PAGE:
PETALING JAYA: A Bangladeshi national is suing the police for unlawful detention and malicious prosecution, and a civic group that fights human trafficking is applauding him.
Md Moajjem Hossain, who is in his 30s, claims that he was in Malaysia legally when he was arrested last Oct 1. According to his lawyer, the arrest was made when his passport was still valid and after he had applied for registration under the home ministry’s rehiring programme for illegal foreign workers.
In an interview with FMT, a task force member of the Selangor Anti-Human Trafficking Council, Abdul Aziz Ismail, welcomed the court action as a means of “knocking some sense” into the government.
The suit is due for case management this Jan 15.
Hossain was detained for two weeks before being charged with offences against Malaysia’s immigration regulations. He claims the authorities kept him in detention even after his employers had produced documents proving his innocence.
He was freed by a magistrate’s court after his lawyer cited the case of another migrant worker whose working permit had expired but who, having registered under the rehiring programme, was allowed to stay in the country pending the completion of the registration process.
According to Abdul Aziz, Hossain’s case is not unique. He said many migrant workers registered under the rehiring programme had been detained although pressure groups had been able to negotiate the release of a number of them.
More than 700,000 signed up for the programme, but only slightly more than 110,000 were successfully registered by last August.
“What will happen to the rest of them?” Abdul Aziz said. “They have been detained and arrested, but they have also paid an exorbitant amount to be legalised. Their status is hanging. They have no idea if they will be rehired.”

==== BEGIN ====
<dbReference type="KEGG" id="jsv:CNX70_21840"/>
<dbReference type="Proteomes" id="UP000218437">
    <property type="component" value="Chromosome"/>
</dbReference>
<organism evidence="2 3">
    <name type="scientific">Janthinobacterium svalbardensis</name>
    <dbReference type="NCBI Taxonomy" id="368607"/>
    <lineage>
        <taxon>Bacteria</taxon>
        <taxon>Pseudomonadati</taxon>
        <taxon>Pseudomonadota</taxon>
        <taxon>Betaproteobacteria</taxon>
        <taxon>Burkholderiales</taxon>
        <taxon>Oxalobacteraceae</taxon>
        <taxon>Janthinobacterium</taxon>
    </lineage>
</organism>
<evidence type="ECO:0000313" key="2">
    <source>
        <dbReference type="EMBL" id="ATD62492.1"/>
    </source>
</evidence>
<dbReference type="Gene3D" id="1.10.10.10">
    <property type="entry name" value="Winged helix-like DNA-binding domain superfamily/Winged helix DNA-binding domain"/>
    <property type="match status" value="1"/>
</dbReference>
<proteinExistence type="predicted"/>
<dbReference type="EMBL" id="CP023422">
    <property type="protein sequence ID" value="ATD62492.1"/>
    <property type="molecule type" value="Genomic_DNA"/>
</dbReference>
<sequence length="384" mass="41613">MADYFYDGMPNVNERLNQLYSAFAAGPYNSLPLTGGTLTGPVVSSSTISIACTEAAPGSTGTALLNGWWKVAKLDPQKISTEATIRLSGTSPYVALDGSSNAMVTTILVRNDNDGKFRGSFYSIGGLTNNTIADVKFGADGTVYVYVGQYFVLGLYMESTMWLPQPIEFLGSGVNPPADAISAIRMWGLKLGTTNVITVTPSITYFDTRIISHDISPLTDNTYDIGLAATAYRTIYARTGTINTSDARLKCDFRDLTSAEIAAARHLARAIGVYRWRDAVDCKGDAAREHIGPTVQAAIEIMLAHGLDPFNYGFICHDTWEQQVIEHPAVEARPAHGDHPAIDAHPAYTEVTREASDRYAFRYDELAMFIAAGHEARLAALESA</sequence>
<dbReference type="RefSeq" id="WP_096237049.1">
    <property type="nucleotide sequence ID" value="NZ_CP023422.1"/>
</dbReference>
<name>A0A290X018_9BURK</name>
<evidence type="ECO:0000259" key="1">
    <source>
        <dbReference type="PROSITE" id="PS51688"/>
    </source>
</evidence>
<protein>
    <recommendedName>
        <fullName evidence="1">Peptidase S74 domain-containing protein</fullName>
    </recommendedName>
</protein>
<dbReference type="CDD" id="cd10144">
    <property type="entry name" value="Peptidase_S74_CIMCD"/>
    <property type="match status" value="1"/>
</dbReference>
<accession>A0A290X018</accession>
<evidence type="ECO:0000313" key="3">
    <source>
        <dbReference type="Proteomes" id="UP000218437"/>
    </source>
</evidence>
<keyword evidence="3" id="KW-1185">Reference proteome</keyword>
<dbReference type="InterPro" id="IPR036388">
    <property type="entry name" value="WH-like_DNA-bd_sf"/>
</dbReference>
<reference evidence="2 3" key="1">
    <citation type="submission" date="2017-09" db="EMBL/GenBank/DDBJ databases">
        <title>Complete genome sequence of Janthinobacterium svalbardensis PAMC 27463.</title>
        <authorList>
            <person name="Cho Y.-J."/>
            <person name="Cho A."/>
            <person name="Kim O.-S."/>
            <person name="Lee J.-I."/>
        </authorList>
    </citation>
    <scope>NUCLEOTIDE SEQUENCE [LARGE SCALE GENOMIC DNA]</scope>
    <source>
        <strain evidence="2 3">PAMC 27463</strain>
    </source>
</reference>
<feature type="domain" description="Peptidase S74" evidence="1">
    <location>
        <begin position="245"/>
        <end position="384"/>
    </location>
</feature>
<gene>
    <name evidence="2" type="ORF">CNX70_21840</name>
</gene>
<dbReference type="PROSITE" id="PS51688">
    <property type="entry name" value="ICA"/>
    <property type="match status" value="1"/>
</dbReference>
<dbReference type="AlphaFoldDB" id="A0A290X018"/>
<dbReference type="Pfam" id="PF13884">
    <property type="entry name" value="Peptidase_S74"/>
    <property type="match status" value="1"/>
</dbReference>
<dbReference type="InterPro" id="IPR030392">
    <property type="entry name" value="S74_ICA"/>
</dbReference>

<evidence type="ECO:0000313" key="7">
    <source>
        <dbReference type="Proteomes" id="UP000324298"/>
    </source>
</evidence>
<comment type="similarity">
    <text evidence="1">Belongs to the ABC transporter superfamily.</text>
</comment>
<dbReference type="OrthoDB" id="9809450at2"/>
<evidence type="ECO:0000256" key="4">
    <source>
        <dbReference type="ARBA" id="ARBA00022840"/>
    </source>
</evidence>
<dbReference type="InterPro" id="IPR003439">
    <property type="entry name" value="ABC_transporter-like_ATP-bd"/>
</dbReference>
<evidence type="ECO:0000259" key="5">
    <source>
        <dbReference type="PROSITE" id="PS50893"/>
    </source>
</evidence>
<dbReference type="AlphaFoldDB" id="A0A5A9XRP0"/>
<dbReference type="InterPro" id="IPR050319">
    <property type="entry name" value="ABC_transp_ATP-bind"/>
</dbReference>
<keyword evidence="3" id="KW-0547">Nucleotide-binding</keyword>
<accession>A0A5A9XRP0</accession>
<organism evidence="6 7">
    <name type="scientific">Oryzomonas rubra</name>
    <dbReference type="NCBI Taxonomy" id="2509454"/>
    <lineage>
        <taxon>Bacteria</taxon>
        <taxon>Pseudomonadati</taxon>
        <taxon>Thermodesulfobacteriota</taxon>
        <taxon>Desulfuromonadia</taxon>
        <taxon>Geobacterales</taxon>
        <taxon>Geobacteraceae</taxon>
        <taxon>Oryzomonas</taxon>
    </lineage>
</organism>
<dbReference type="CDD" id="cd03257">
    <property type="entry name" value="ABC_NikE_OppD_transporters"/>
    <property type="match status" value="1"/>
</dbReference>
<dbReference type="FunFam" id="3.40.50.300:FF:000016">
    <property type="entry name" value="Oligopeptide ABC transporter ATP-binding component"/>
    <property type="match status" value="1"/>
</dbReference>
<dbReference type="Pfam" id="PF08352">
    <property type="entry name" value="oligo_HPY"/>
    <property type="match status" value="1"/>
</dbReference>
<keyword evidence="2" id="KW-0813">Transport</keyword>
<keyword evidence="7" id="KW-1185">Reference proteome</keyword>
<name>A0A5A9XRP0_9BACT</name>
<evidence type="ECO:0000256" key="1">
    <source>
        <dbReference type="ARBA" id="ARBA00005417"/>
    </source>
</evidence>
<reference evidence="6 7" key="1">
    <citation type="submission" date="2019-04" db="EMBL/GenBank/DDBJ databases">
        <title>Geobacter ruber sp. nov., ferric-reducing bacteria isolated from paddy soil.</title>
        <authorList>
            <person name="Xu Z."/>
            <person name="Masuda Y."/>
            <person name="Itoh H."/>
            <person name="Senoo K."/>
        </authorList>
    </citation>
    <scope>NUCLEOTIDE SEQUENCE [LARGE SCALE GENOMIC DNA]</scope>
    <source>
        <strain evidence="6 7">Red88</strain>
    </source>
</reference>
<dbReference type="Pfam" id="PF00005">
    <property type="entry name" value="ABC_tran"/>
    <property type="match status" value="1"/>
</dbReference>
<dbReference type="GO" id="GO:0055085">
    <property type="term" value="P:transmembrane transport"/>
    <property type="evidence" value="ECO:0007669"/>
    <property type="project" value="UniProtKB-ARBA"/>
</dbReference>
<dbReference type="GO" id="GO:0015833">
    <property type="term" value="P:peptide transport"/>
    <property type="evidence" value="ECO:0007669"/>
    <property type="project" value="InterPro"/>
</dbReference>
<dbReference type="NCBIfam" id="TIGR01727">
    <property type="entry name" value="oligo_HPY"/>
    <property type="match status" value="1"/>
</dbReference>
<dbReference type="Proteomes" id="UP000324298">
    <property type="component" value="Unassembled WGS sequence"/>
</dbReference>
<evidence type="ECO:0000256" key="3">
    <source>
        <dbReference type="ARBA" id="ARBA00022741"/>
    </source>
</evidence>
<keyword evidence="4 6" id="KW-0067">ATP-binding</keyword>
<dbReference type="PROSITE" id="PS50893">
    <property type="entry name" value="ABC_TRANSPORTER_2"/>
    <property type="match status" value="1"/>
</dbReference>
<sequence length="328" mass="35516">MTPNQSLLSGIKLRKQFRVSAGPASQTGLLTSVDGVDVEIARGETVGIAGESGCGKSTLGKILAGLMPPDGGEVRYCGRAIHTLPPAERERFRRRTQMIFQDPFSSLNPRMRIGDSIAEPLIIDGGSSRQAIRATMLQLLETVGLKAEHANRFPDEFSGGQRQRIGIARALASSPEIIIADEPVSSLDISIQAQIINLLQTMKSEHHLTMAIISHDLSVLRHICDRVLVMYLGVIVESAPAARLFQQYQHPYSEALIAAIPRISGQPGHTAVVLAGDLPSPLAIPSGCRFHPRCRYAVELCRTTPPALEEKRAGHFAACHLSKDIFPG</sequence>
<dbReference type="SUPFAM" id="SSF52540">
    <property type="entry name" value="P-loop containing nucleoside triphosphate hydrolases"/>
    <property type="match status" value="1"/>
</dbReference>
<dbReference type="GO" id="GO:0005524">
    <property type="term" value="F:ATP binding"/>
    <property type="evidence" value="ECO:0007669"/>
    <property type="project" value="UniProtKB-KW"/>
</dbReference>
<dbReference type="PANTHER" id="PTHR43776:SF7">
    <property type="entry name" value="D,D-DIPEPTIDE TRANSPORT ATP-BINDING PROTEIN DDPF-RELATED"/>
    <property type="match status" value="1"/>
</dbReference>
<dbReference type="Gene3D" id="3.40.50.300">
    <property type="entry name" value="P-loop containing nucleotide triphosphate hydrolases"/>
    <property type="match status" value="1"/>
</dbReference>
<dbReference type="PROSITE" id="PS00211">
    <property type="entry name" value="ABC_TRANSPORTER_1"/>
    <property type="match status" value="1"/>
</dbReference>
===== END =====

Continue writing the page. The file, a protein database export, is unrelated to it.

A worker has to pay RM1,134.52 to apply for registration, and Abdul Aziz reckons that the total collection is more than RM845 million.
He said it made no sense to declare someone as an illegal immigrant after taking money from him. “It’s daylight robbery,” he remarked.
He said the procedure for registration was all wrong. “By right, it should first be determined whether a worker is qualified to be rehired. If he is, only then should he be allowed to register under the programme. But that is not the case now. Hence, you end up with so many workers whose status is unclear even after they have paid so much.”
Abdul Aziz criticised the Pakatan Harapan government as being no better than Barisan Nasional in its handling of the foreign worker issue.
Referring to the independent committee on foreign worker management that was set up about four months ago, he said most of its members had no familiarity with the issue.
He said the government should have consulted pressure groups like his because they had “all the experience” to deal with the matter.
“We have lost trust in both sides of the political divide,” he said. “The only option is to knock some sense into them through the courts. The courts are the only party we can trust. They can come up with case laws for us to lean on.”
He questioned whether the government had considered the cost of being too strict against foreign workers.
Citing figures given by the immigration director-general, he reckoned that authorities carried out an average of 40 raids a day against migrant workers. “One operation costs about RM30,000. That is RM120,000 a day. Within a year, the country can easily lose RM40 million or more.”
He also said it was wrong to punish workers who overstayed when the fault lay with their employers.
“The employers are the ones responsible for the extension or renewal of their visas. So, why must the workers be punished for a crime they never committed?”
He said the country was in sore need of structural reform on the issues surrounding migrant workers and he called for a policy that would protect the workers’ human rights as well as the interests of the nation.
Such a policy should be formulated in consultation with economic and security experts as well as workers’ representatives, he added.